Senate Does the Right Thing for Whistleblowers – So Close to a Win-Win-Win

May 10, 2012 | 8:18 pm
Celia Wexler
Former contributor

At last, a bit of good news and a glimmer of hope from Congress. Last Tuesday evening (May 8), the Senate unanimously approved S. 743, the Whistleblower Protection Enhancement Act. This bipartisan legislation will help all federal employees, including federal scientists, by restoring whistleblower protections that had been badly eroded by years of flawed court decisions. Senator Daniel Akaka (D-HI) has worked long and hard to get this law passed, and Senate action gets it one step closer.

Senator Daniel Akaka

Senator Daniel Akaka put in tremendous work to ensure safe passage of the Whistleblower Protection Enhancement Act, S. 743. Photo: Senator Akaka's office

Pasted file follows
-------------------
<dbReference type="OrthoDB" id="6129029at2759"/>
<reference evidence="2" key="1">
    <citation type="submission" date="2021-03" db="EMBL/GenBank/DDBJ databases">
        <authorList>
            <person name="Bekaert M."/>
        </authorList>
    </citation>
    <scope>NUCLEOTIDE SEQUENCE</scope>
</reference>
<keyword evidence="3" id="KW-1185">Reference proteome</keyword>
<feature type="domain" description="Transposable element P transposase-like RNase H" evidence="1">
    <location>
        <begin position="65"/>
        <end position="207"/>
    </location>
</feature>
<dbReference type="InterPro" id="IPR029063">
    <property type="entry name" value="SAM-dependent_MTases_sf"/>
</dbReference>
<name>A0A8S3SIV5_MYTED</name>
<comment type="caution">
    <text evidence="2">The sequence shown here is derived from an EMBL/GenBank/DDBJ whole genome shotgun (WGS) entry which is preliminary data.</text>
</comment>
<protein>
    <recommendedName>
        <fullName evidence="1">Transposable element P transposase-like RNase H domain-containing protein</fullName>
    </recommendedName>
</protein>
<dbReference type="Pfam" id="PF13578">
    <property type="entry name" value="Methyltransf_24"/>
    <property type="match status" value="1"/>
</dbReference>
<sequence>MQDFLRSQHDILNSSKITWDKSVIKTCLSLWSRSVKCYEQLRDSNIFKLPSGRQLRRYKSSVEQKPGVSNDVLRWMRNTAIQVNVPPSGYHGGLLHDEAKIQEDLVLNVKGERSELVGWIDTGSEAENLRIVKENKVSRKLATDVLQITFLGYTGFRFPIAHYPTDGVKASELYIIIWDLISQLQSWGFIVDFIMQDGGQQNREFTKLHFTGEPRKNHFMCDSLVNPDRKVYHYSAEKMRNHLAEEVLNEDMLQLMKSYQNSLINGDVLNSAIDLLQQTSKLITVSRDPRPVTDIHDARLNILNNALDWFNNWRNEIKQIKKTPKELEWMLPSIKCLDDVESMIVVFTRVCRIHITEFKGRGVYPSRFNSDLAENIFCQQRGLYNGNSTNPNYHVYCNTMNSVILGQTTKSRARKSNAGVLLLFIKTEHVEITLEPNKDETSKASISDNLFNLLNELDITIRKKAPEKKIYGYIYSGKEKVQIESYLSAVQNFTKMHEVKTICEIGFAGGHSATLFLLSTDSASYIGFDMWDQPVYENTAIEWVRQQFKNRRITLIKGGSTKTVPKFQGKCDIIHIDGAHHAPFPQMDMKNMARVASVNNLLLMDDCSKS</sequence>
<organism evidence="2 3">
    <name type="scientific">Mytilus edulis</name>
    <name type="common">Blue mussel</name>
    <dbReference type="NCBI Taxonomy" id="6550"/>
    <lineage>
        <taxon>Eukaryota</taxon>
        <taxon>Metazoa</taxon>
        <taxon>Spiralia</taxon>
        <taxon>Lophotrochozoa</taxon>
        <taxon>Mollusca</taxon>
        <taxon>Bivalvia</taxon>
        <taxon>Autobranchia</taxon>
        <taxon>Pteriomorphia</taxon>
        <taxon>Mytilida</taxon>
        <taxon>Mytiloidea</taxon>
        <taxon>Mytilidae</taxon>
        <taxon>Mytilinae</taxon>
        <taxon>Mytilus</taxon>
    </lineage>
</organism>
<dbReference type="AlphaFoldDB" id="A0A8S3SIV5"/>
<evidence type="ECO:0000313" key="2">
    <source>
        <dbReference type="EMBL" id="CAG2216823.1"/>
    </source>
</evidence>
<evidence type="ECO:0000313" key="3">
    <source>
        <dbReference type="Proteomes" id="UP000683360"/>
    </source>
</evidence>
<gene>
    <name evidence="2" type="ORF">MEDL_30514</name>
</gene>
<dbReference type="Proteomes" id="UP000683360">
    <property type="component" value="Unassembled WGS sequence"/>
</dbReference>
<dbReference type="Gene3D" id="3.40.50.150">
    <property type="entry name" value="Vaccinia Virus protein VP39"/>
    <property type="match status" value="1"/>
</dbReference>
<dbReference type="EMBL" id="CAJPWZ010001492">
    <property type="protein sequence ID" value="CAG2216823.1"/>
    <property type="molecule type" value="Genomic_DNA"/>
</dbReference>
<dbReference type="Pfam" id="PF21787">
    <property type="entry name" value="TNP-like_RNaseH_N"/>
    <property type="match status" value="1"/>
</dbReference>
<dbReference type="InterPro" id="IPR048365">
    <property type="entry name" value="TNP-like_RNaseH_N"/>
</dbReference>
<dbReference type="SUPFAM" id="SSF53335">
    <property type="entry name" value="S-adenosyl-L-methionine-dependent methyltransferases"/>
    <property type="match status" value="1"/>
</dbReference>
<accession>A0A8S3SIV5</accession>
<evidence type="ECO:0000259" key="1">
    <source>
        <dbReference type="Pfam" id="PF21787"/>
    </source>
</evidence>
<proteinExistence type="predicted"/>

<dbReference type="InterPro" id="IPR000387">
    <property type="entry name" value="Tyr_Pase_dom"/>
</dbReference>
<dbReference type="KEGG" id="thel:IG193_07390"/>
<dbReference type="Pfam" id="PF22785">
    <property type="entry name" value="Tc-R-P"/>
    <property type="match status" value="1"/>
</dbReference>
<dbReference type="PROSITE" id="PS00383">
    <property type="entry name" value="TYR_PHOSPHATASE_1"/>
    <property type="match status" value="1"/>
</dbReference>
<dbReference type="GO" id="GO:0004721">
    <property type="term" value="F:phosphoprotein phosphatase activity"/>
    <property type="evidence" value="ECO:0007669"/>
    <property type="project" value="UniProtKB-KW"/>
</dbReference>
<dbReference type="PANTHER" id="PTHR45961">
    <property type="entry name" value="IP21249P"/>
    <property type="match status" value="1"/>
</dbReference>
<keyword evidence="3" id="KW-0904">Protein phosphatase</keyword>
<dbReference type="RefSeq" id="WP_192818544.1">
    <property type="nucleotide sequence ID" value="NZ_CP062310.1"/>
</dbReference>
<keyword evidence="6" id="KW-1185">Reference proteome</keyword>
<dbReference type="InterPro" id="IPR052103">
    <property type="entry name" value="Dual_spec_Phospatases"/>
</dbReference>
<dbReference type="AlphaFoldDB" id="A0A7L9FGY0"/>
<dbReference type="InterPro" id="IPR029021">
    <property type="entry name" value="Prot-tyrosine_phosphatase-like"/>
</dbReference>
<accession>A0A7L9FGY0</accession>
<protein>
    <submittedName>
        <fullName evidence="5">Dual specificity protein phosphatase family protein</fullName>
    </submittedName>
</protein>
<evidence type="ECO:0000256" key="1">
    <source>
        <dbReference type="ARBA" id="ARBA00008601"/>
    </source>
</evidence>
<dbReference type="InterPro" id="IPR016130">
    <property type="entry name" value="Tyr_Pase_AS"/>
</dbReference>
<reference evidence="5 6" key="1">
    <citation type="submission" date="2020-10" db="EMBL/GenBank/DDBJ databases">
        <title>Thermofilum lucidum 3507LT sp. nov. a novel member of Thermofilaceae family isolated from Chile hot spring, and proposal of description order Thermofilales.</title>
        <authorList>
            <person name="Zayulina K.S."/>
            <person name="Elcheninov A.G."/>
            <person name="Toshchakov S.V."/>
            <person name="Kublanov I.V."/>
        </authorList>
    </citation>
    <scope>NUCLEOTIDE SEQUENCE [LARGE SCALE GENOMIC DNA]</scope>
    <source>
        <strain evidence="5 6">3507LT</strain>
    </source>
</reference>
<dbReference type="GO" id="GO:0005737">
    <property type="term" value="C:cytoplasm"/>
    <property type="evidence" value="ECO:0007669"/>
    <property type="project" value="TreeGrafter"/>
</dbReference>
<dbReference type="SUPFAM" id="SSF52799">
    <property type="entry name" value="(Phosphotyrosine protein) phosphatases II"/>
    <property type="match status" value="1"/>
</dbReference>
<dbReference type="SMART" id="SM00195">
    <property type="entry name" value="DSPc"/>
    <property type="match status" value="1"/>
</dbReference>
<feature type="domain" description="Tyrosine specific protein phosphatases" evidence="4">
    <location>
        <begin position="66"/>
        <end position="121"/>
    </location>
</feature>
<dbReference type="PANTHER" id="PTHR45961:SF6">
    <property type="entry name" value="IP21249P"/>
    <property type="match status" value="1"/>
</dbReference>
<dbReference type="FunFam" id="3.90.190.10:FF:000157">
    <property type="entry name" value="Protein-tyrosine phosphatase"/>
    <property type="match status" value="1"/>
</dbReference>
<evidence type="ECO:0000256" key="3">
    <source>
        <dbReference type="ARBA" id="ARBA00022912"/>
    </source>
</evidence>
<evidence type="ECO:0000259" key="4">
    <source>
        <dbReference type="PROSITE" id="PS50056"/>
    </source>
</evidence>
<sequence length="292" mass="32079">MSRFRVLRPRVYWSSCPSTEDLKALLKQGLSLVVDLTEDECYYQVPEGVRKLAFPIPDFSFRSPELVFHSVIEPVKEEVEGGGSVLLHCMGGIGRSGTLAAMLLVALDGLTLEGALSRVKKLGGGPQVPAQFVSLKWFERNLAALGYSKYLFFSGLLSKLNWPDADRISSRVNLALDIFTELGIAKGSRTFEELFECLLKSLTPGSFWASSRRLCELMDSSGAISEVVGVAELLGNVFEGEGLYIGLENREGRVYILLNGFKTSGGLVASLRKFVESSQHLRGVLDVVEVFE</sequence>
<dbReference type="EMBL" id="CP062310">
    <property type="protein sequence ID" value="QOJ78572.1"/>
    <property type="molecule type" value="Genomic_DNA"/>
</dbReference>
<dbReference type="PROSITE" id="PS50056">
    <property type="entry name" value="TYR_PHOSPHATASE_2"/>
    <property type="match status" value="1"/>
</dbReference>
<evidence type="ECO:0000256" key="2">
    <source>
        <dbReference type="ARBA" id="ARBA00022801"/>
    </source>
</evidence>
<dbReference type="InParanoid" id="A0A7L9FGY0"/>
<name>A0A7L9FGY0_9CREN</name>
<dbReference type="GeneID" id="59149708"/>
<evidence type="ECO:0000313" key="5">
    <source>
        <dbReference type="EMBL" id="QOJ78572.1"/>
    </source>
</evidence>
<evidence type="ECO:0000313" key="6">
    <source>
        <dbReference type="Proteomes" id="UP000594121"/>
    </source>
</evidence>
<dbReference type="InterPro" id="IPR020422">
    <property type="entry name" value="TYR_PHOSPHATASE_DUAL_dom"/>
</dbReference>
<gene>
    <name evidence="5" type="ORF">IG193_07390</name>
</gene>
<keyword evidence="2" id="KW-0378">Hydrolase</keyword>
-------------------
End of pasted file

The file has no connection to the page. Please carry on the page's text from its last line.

Whistleblowers are fundamental to a democracy. In the federal government, they have been committed environmentalists like Jack Spadaro who ultimately lost his job with the Mine Safety and Health Administration after he charged that the agency failed to aggressively investigate an environmentally disastrous spill in Martin County Kentucky, when more than 300 million gallons of toxic coal waste burst through a containment area, polluting the surrounding land and flowing into numerous streams and rivers. They are dedicated FDA scientists like Dr. David Ross, who raised concerns about fraudulent clinical trials being used to justify approval of the antibiotic Ketek and then got threatened with termination for not being a team player. They work in all types of positions – federal air marshal, FBI agent, government procurement. But they share a strong sense of integrity, and courage, even in the face of harassment.

Unfortunately, whistleblowers, who should be celebrated as heroes, often pay huge consequences for calling attention to waste, fraud and abuse in government. They are often fired, or receive bad performance reviews, or face other forms of harassment.

Why the current law needs reform

Whistleblowers face these threats on the job, despite the fact that we have a whistleblower protection law on the books.